Regional spot natural gas spot prices plummet

After one of the coldest Februarys in recent memory in the Northeast, spot prices for both power and natural gas appear to falling in much of the nation.

Meanwhile, as the calendar turns to March, the pace of nuclear units going off-line for spring refueling and maintenance outages can be expected to increase. There were eight units listed at zero generation on Monday March 2 by the Nuclear Regulatory Commission (NRC) and some that had been offline days earlier appear to have returned to service.

Spot natural gas prices were down in all 10 regions monitored by the Energy Information Administration (EIA), according to data released by the agency on March 2. Regional spot gas prices were down at least 10% in seven of the 10 regions.

The March 2 data from EIA also showed that spot power prices in New England, New York City and Mid-Atlantic all fell by more 20%, according to the latest daily spot market data.

New England had the highest reported spot power price at $128.09/MWh. The Northwest had the lowest reported spot power price at $23.75/MWh.

Meanwhile, there were several nuclear units that either went offline over or returned to service over the weekend.

For example, the Exelon (NYSE:EXC) Quad Cities Unit 1 in Illinois was taken offline for a refueling outage. Another Exelon facility in Illinois, LaSalle 2 is evidently returning to service (21% power) following a refueling and maintenance outage that started Feb. 2.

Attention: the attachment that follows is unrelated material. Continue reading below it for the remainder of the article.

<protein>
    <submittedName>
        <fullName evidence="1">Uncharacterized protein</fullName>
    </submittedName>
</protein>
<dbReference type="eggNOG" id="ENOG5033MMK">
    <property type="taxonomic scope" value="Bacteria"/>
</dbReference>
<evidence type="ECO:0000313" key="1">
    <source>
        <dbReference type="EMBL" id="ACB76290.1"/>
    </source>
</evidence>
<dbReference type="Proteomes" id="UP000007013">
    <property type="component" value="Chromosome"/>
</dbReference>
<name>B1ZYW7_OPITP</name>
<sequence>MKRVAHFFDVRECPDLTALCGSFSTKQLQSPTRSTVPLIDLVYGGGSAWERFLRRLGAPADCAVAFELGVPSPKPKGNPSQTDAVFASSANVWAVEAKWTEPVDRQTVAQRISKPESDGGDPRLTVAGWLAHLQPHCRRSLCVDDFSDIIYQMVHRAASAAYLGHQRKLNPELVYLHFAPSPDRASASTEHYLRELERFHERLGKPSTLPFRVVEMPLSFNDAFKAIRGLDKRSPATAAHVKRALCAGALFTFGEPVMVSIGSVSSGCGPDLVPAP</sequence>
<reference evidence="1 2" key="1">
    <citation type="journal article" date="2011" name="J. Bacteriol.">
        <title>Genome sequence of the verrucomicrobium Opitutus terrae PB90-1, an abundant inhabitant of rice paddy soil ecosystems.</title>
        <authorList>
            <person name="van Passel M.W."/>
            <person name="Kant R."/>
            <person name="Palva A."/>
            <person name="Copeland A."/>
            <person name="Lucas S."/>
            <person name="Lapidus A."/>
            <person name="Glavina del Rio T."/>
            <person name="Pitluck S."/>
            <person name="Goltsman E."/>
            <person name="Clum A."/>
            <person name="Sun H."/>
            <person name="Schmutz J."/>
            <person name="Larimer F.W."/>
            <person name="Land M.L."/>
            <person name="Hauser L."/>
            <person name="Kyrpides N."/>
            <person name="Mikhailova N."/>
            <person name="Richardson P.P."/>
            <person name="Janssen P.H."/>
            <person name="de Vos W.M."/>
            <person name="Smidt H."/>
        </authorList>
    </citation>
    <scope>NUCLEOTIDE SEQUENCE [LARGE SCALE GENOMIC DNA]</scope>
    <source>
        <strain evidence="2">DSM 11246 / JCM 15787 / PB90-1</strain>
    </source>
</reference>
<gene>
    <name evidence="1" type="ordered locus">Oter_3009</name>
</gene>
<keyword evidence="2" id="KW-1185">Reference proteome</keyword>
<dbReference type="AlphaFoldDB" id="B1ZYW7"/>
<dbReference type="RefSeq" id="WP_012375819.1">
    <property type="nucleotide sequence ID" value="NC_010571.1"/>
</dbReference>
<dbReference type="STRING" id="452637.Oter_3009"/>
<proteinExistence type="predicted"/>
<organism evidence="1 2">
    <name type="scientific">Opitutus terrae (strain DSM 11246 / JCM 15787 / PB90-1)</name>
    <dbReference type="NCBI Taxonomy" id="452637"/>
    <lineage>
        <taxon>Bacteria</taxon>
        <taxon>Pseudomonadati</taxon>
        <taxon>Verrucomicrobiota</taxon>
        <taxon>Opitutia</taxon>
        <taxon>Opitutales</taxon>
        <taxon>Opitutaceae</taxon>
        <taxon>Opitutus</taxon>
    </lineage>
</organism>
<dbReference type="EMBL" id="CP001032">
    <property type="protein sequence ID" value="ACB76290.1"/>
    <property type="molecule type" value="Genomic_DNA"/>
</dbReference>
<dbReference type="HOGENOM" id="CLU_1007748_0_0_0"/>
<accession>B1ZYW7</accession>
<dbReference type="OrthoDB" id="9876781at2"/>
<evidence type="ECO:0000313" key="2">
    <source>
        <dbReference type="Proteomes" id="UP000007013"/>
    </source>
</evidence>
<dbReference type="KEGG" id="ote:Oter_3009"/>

Also Duke Energy (NYSE:DUK) confirmed March 2 that it has started a standard planned refueling outage at its Catawba 2 nuclear unit in South Carolina.

The Entergy (NYSE:ETR) Arkansas Nuclear 1 was at 35% on March 2.  Entergy had taken the Arkansas unit offline Jan. 25 for a refueling and maintenance outage. Speaking of Entergy, the Indian Point 3 Unit in New York State was listed at zero generation on March 2 after being listed at 97% generation by NRC late last week.

The Tennessee Valley Authority (TVA) Watts Bar 1 unit in Tennessee was listed at 14% generation by NRC’s reactor status report. The TVA unit had been forced offline Feb. 21 after a manual trip.

Finally, it appears the Wolf Creek Nuclear Operating Corp.’s Wolf Creek plan in Kansas was taken offline over the weekend for an outage.

About Wayne Barber 4201 Articles
Wayne Barber, Chief Analyst for the GenerationHub, has been covering power generation, energy and natural resources issues at national publications for more than 20 years. Prior to joining PennWell he was editor of Generation Markets Week at SNL Financial for nine years. He has also worked as a business journalist at both McGraw-Hill and Financial Times Energy. Wayne also worked as a newspaper reporter for several years. During his career has visited nuclear reactors and coal mines as well as coal and natural gas power plants. Wayne can be reached at wayneb@pennwell.com.